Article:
So there’s that key question, “Are you a disciple?”  Do you want to get back to being a disciple?  Do you want to become a disciple?”  We are here to help you run with those questions, that’s most basic purpose as a church, to inspire and shape new disciples.

It’s not just being a disciple, it’s being engaged in a lifelong experience of discipleship formation.  You don’t just sign a commitment card and you’re in.  It is all about learning, growing, and then learning and growing some more.  This is the “formation” part.  We train, equip and encourage ourselves to improve our discipleship skills. We’re never done with that.  For example, if discipleship involves teaching children, we are in the process of re-thinking and re-imagining what Sunday School will look like in months to come in this time of face masks and physical distancing .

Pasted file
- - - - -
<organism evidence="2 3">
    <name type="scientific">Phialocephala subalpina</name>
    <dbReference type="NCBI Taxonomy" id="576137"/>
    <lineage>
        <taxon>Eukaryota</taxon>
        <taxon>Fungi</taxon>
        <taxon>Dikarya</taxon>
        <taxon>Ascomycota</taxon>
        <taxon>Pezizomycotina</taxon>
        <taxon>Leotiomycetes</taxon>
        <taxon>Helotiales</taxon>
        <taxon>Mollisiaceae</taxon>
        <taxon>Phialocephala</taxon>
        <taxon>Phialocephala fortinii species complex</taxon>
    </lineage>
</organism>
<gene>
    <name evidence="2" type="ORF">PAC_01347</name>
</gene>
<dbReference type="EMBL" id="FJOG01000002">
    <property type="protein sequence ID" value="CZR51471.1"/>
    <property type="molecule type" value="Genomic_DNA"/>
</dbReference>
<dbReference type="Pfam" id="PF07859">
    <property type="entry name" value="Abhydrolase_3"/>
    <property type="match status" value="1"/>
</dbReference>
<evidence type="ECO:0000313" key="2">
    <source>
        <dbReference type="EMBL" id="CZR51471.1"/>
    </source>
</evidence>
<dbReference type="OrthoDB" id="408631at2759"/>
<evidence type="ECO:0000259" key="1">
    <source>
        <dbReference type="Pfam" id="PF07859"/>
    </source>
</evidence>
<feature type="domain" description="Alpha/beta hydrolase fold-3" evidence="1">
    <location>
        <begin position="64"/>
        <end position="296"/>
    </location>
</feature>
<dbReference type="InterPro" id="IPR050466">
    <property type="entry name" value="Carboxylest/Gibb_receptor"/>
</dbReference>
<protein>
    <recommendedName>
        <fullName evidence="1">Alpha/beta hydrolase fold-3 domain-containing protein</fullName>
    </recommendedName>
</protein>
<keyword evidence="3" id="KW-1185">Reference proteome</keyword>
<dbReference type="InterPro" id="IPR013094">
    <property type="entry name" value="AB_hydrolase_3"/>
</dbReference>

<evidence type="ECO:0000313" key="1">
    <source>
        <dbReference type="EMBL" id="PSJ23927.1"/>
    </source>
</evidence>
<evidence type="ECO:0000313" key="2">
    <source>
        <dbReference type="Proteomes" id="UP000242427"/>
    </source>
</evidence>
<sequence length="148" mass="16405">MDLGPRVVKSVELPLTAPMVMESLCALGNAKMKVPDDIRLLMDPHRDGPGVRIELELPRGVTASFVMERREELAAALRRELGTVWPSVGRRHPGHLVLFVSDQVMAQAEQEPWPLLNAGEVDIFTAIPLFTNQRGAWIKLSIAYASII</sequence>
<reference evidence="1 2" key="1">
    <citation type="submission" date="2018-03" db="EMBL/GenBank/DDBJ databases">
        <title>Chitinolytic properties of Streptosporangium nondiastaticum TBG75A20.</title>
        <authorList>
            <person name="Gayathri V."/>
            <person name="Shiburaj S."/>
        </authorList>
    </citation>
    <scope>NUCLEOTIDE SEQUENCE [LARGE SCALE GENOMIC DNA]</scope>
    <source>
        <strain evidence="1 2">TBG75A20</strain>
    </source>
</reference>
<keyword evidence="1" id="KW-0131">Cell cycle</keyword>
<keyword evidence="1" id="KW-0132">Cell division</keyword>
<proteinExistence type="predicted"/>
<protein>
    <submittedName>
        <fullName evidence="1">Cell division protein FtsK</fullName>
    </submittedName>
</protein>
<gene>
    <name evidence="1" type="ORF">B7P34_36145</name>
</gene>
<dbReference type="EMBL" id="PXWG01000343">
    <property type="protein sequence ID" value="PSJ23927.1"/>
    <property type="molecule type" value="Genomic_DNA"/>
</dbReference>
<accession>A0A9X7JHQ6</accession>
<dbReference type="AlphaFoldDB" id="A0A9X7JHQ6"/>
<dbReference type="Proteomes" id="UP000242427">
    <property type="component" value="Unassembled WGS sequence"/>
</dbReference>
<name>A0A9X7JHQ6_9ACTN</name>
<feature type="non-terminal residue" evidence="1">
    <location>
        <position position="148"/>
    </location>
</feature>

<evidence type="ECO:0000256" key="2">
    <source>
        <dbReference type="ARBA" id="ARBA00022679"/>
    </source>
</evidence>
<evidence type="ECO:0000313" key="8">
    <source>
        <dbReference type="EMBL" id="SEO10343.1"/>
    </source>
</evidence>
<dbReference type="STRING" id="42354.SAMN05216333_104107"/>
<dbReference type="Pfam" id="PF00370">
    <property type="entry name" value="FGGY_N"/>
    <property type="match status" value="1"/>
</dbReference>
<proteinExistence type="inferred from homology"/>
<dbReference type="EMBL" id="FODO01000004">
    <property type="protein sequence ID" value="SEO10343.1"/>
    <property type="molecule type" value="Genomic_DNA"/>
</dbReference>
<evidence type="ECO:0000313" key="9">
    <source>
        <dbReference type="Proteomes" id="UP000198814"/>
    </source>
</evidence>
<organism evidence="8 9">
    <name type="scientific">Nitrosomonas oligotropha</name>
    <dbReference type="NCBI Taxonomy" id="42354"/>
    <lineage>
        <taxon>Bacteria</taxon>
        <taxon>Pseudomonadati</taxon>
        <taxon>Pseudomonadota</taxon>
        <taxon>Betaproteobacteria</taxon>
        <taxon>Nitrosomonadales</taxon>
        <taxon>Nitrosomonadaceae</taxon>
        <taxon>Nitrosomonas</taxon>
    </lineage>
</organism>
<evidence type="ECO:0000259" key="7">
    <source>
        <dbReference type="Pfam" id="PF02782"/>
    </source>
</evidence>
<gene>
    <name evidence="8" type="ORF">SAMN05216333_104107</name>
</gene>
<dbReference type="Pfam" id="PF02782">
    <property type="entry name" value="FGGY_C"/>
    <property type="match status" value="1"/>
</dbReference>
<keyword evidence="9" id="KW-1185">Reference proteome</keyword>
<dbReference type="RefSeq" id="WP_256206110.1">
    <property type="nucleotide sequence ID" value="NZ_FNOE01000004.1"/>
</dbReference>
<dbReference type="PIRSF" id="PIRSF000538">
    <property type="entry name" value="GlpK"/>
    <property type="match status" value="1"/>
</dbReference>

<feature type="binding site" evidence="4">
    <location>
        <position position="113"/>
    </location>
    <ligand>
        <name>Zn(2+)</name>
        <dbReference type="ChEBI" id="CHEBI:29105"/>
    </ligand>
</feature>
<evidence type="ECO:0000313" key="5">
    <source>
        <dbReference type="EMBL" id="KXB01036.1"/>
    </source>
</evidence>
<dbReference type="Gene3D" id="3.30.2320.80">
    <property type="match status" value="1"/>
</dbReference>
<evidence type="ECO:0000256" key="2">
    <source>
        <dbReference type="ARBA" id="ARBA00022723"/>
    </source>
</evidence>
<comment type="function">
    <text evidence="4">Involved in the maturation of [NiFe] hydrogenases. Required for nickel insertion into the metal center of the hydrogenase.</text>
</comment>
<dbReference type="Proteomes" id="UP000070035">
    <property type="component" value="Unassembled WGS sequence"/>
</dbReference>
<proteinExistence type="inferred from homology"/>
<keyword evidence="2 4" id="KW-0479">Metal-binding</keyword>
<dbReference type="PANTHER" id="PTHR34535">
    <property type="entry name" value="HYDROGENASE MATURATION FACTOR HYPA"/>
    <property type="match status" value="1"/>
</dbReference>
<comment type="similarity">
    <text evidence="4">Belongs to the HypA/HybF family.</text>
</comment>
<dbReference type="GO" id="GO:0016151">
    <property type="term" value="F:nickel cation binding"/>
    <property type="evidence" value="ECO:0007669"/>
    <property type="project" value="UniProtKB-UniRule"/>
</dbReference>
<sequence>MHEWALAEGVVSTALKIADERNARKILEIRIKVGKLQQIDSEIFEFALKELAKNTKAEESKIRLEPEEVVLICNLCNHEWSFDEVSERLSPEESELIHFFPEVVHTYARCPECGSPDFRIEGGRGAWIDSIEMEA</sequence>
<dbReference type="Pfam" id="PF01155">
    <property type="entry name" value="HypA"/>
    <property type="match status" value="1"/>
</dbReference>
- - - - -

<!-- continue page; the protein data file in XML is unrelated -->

Jesus did not seem to have an elaborate strategy for finding disciples.  He just shows up and sees who is there and who has potential.  It began on a lake shore long ago.  Jesus was watching four men fishing from their boats.  And it struck him then and there, these are the people I need.  They are hard-working, they know how to find fish, so I bet they know how to find people, too.  And they have to cooperate with others to get the job done.

If Jesus happened to come by later today, he would see something in you, I am sure.  What would excite him about someone like you?  Today, he invites you to get on board!